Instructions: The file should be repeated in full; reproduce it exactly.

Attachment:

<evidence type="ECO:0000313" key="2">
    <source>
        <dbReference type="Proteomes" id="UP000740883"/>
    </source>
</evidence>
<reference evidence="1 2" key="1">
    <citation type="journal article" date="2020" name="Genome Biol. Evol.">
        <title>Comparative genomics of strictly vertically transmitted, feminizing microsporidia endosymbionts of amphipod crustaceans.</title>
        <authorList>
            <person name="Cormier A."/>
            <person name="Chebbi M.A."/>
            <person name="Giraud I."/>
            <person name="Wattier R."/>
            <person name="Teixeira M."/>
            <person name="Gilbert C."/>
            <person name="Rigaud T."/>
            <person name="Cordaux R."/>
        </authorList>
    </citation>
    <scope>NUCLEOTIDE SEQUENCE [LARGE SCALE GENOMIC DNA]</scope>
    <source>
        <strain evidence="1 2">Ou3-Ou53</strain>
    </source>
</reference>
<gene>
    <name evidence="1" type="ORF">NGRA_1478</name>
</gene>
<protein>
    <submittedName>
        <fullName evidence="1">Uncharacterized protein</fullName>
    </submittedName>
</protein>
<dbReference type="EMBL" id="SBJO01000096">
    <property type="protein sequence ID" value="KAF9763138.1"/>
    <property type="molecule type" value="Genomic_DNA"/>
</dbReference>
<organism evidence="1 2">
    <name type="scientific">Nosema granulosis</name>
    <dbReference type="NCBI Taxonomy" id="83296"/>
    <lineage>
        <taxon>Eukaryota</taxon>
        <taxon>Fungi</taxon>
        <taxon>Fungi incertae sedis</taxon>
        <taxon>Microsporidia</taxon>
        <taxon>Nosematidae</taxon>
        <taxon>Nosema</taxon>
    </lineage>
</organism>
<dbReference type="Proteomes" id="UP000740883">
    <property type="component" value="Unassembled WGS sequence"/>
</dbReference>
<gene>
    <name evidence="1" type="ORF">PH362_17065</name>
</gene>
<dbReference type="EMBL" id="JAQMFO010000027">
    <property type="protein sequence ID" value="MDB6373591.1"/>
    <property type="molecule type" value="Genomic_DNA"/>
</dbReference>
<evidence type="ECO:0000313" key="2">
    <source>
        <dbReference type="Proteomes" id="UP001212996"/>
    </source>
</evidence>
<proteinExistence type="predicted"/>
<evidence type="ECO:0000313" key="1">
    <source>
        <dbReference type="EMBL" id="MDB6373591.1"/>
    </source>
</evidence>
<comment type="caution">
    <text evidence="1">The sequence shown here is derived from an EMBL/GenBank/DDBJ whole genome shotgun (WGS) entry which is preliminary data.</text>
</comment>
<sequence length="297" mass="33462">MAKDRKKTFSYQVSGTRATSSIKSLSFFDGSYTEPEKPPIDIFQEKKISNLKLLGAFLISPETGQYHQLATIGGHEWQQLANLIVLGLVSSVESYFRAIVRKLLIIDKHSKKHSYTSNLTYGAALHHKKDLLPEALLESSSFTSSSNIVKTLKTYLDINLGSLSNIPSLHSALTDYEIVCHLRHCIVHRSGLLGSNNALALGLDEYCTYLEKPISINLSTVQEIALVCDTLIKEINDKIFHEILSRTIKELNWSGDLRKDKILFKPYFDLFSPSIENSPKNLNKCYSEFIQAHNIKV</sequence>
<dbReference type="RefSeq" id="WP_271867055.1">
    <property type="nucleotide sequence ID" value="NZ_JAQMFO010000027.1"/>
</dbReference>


<evidence type="ECO:0000313" key="2">
    <source>
        <dbReference type="Proteomes" id="UP000740883"/>
    </source>
</evidence>
<reference evidence="1 2" key="1">
    <citation type="journal article" date="2020" name="Genome Biol. Evol.">
        <title>Comparative genomics of strictly vertically transmitted, feminizing microsporidia endosymbionts of amphipod crustaceans.</title>
        <authorList>
            <person name="Cormier A."/>
            <person name="Chebbi M.A."/>
            <person name="Giraud I."/>
            <person name="Wattier R."/>
            <person name="Teixeira M."/>
            <person name="Gilbert C."/>
            <person name="Rigaud T."/>
            <person name="Cordaux R."/>
        </authorList>
    </citation>
    <scope>NUCLEOTIDE SEQUENCE [LARGE SCALE GENOMIC DNA]</scope>
    <source>
        <strain evidence="1 2">Ou3-Ou53</strain>
    </source>
</reference>
<gene>
    <name evidence="1" type="ORF">NGRA_1478</name>
</gene>
<protein>
    <submittedName>
        <fullName evidence="1">Uncharacterized protein</fullName>
    </submittedName>
</protein>
<dbReference type="EMBL" id="SBJO01000096">
    <property type="protein sequence ID" value="KAF9763138.1"/>
    <property type="molecule type" value="Genomic_DNA"/>
</dbReference>
<organism evidence="1 2">
    <name type="scientific">Nosema granulosis</name>
    <dbReference type="NCBI Taxonomy" id="83296"/>
    <lineage>
        <taxon>Eukaryota</taxon>
        <taxon>Fungi</taxon>
        <taxon>Fungi incertae sedis</taxon>
        <taxon>Microsporidia</taxon>
        <taxon>Nosematidae</taxon>
        <taxon>Nosema</taxon>
    </lineage>
</organism>
<dbReference type="Proteomes" id="UP000740883">
    <property type="component" value="Unassembled WGS sequence"/>
</dbReference>
<gene>
    <name evidence="1" type="ORF">PH362_17065</name>
</gene>
<dbReference type="EMBL" id="JAQMFO010000027">
    <property type="protein sequence ID" value="MDB6373591.1"/>
    <property type="molecule type" value="Genomic_DNA"/>
</dbReference>
<evidence type="ECO:0000313" key="2">
    <source>
        <dbReference type="Proteomes" id="UP001212996"/>
    </source>
</evidence>
<proteinExistence type="predicted"/>
<evidence type="ECO:0000313" key="1">
    <source>
        <dbReference type="EMBL" id="MDB6373591.1"/>
    </source>
</evidence>
<comment type="caution">
    <text evidence="1">The sequence shown here is derived from an EMBL/GenBank/DDBJ whole genome shotgun (WGS) entry which is preliminary data.</text>
</comment>
<sequence length="297" mass="33462">MAKDRKKTFSYQVSGTRATSSIKSLSFFDGSYTEPEKPPIDIFQEKKISNLKLLGAFLISPETGQYHQLATIGGHEWQQLANLIVLGLVSSVESYFRAIVRKLLIIDKHSKKHSYTSNLTYGAALHHKKDLLPEALLESSSFTSSSNIVKTLKTYLDINLGSLSNIPSLHSALTDYEIVCHLRHCIVHRSGLLGSNNALALGLDEYCTYLEKPISINLSTVQEIALVCDTLIKEINDKIFHEILSRTIKELNWSGDLRKDKILFKPYFDLFSPSIENSPKNLNKCYSEFIQAHNIKV</sequence>
<dbReference type="RefSeq" id="WP_271867055.1">
    <property type="nucleotide sequence ID" value="NZ_JAQMFO010000027.1"/>
</dbReference>